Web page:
The company responsible for the controversial ISP filtering trial will welcome any proposed audit and claims to have proven beyond doubt that a filter is feasible.
Enex Testlab’s managing director, Matt Tett, said he was aware of the Liberal Party’s demands for an audit into the results and was comfortable with the Rudd Government introducing legislation based on the report.
“We’re always prepared for audits, we covered ourselves and we made sure our methodologies are strong and robust,” he said. “We wouldn’t have released it or assigned the confidence factors to it that we did unless we were confident about it being acceptable.”
Tett also claimed Enex’s results proved a system was technically feasible and relatively simple to put into place.
“Our data proves there’s going to be negligible or insignificant performance impact on current networks. So if you had to do it today, tomorrow or in a year’s time, it’s going to be fine,” he said.
While agreeing the Government was selectively advertising positive outcomes from the report, Tett praised broadband Minister, Senator Stephen Conroy, for releasing the full document.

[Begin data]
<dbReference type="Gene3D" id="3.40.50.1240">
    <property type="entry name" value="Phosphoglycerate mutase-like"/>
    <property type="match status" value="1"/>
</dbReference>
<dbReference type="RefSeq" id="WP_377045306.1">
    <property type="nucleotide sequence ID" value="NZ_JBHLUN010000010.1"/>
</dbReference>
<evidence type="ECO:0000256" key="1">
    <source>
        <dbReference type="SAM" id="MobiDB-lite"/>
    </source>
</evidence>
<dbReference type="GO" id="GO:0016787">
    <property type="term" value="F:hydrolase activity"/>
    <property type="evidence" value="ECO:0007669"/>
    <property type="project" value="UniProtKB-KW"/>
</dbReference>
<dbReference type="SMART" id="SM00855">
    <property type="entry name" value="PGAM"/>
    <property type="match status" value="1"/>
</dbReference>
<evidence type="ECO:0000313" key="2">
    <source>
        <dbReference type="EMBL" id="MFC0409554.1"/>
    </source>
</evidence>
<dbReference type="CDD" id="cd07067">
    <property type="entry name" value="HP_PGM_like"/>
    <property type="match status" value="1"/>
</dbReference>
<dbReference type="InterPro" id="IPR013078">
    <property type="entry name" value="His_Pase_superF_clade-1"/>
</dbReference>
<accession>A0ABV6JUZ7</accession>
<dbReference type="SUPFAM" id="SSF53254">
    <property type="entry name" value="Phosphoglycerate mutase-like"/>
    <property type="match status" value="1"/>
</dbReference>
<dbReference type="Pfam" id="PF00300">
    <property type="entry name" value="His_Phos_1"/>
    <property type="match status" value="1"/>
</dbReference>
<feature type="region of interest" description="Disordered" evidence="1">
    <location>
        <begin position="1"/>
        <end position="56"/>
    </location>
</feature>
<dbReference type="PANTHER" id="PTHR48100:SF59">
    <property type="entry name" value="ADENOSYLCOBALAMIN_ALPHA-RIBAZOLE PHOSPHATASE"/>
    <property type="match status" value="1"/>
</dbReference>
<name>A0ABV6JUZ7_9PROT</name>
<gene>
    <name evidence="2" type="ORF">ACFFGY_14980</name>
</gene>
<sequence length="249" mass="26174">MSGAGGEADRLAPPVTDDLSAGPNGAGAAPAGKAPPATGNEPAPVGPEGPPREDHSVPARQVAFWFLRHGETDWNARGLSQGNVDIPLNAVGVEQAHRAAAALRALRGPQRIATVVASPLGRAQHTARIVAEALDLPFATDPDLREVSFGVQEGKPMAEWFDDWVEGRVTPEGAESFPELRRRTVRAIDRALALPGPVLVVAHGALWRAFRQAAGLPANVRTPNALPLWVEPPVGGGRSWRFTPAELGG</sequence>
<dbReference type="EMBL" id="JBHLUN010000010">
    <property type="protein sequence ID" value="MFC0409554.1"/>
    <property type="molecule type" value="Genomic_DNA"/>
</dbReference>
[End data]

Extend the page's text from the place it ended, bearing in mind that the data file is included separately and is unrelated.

“Of course [the Government] has cherry picked, why wouldn’t they? They say 100 per cent accuracy and negligible speed impact – they don’t come out mentioning the significant ease of circumvention! But at the end of the day, they released the full report,” he said.
To test the ISPs, Enex created two residential Internet connections with each company, one with filtering, the other without. The company then swapped the filtering settings on the connection and retested them to balance the results.
Although admitting the testing did not comprehensively investigate the effect of user numbers on the filters, Tett claimed it wasn’t necessary.
“The number of participants isn’t necessarily relevant. The load is not relevant, absolutely not. The number of people who are on the filter itself, the number of people on the system and whether they’re being filtered or not, is irrelevant,” he said.
“In one case, we brought in an artificial load generator and plugged it in…we included those results, which showed marginal impacts.”
But Tett said more discussions on the ethics of filtering and the selection of blacklisted websites were needed.
“Regardless of who’s formulating the policy, there’s a lot that needs to be resolved. There doesn’t need to be more investigation, they just need to resolve what is going to be filtered, what is RC, how is the list going to be managed and created,” he said.
“I think the fact that the Minister’s office has opened this up for people to have their input means they acknowledge there needs to be more [consultation].”